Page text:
Review: Actually (Trafalgar Studios)
Anna Ziegler's play comes to London
Anna Ziegler scored a huge success in the West End some years ago with Photograph 51, a play about the overlooked achievements of Rosalind Franklin, the scientist critical to the discovery of DNA whose work was written out of the official histories because she was a woman. It starred Nicole Kidman and was much liked.
But I felt that for all its achievements, not least in drawing attention to Franklin, there was something timid about its writing and construction. It never really flew. I feel much the same about Actually, which once again latches onto an interesting subject, but never absolutely lands its punches.
This time, at least, that is to some extent intentional. The topic of this work is the contentious subject of sexual misconduct on college campuses, and the standard of "the preponderance of the evidence" which was encouraged under the Obama administration, whereby the weight of a feather could tip the balance of proof in favour of one party or another.
Ziegler focuses on Amber and Tom, a neurotic Jewish "weirdo" and a charismatic but uncertain African American, who met at Princeton, go on a date, and find themselves at loggerheads in a trial where she says that an encounter that began consensually turned into a rape, and he says that simply is not the case.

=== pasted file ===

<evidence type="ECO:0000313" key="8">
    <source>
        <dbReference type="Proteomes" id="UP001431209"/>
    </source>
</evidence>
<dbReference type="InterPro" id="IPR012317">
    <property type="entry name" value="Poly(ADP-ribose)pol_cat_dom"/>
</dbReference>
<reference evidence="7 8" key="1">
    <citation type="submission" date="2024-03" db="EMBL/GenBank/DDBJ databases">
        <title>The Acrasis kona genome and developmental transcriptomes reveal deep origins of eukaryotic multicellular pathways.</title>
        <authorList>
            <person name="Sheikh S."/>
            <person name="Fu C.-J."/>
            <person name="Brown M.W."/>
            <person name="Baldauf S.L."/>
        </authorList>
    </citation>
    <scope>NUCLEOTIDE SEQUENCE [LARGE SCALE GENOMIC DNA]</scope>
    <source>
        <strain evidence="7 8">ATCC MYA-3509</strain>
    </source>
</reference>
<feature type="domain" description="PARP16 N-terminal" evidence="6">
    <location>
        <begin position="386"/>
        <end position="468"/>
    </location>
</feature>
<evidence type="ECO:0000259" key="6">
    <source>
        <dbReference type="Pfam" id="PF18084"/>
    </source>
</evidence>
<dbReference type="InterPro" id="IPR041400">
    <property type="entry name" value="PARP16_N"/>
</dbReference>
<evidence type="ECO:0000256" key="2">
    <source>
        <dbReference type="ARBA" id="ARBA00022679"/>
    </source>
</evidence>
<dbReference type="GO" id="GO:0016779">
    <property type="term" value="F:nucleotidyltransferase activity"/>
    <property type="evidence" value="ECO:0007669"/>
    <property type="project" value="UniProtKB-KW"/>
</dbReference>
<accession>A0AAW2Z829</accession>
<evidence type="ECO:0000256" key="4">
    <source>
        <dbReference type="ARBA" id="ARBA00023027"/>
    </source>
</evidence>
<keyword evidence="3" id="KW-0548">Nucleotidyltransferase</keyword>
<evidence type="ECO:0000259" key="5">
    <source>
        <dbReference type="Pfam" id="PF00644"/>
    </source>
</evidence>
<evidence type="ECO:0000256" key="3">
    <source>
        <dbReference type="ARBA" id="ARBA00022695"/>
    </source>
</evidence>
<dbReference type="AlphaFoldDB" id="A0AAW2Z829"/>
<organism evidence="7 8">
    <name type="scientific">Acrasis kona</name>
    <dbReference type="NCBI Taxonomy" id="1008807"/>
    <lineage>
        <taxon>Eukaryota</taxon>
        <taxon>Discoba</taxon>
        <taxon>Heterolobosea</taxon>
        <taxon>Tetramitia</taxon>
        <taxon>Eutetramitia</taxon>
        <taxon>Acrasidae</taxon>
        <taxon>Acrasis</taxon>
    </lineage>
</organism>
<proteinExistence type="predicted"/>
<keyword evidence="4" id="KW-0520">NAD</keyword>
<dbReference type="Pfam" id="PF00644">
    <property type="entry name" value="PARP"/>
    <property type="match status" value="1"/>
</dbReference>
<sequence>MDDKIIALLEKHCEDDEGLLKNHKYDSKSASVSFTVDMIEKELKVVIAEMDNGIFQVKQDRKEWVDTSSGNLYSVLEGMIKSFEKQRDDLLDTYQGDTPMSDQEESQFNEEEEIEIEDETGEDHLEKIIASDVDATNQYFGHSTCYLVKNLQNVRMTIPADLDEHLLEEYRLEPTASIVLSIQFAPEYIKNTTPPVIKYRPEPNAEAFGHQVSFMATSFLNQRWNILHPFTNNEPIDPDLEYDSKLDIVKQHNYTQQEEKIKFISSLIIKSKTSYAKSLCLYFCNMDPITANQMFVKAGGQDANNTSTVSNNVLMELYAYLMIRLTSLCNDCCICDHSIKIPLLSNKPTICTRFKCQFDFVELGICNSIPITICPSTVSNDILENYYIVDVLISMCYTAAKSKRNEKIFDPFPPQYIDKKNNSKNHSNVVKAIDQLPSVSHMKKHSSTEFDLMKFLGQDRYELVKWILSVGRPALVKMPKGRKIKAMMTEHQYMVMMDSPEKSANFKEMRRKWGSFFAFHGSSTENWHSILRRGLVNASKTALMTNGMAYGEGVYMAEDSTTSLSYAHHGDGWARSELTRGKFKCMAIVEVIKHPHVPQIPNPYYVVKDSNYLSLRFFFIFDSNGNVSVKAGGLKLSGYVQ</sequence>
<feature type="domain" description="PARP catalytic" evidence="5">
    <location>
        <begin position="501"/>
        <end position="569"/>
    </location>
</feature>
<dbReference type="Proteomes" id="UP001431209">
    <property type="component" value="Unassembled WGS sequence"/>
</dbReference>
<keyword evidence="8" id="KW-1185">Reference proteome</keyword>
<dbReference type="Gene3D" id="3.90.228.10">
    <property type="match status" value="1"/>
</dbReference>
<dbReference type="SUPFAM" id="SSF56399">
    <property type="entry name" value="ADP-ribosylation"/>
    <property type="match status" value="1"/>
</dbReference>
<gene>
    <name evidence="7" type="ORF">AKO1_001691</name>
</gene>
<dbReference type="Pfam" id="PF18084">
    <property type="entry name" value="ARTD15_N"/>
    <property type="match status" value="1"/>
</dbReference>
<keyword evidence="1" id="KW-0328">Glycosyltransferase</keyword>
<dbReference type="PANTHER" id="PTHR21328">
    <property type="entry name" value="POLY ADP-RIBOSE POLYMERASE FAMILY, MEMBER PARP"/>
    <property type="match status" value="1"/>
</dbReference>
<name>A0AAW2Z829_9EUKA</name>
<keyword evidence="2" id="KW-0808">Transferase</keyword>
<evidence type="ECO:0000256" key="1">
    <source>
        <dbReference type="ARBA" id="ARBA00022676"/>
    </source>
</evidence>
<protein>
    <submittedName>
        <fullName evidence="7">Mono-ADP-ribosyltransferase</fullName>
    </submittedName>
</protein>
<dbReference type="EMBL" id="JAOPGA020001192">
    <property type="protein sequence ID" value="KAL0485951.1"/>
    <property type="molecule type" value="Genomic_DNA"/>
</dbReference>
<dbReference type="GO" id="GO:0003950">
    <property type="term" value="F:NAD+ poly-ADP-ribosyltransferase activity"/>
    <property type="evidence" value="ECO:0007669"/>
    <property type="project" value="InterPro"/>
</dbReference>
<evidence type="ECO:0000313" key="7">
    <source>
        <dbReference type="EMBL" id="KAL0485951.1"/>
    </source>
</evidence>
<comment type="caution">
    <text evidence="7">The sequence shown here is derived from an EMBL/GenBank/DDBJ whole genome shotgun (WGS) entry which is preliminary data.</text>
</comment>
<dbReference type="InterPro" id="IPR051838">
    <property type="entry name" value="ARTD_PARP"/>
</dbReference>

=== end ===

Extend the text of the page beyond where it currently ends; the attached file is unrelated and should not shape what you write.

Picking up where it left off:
Through monologues and occasional snatches of dialogue, we understand how two very different yet equally needy people can end up misreading the signals each is emitting so that each remains utterly committed to their version of the truth. Her sense of being "invisible" runs up against his impression of – by dint of being black – being constantly inspected; their mutual misunderstanding of each other's pain leads to disaster.
Under Oscar Toeman's simple direction and on Cindy Lin's set, Simon Manyonda and Yasmin Paige give committed and detailed performances as the embattled duo. She conveys how dazzled Amber is by Tom's charm, but also how broken by the other experiences of her life; he cleverly suggests the confusion beneath the superficial arrogance, especially when he describes his encounters with his best friend, who is gay.
It's never not watchable and is full of nuance about the mystery of human relationships, the way that people are constantly wrong-footed by their feelings, side-swiped by complicated emotions. But in terms of drama, its even-handedness counts against it. Ziegler has loaded the dice so the game is always fair, but not perhaps as shocking as it should be. Actually is a word that marks the transition between yes and no; it's ground the play too gets lost in.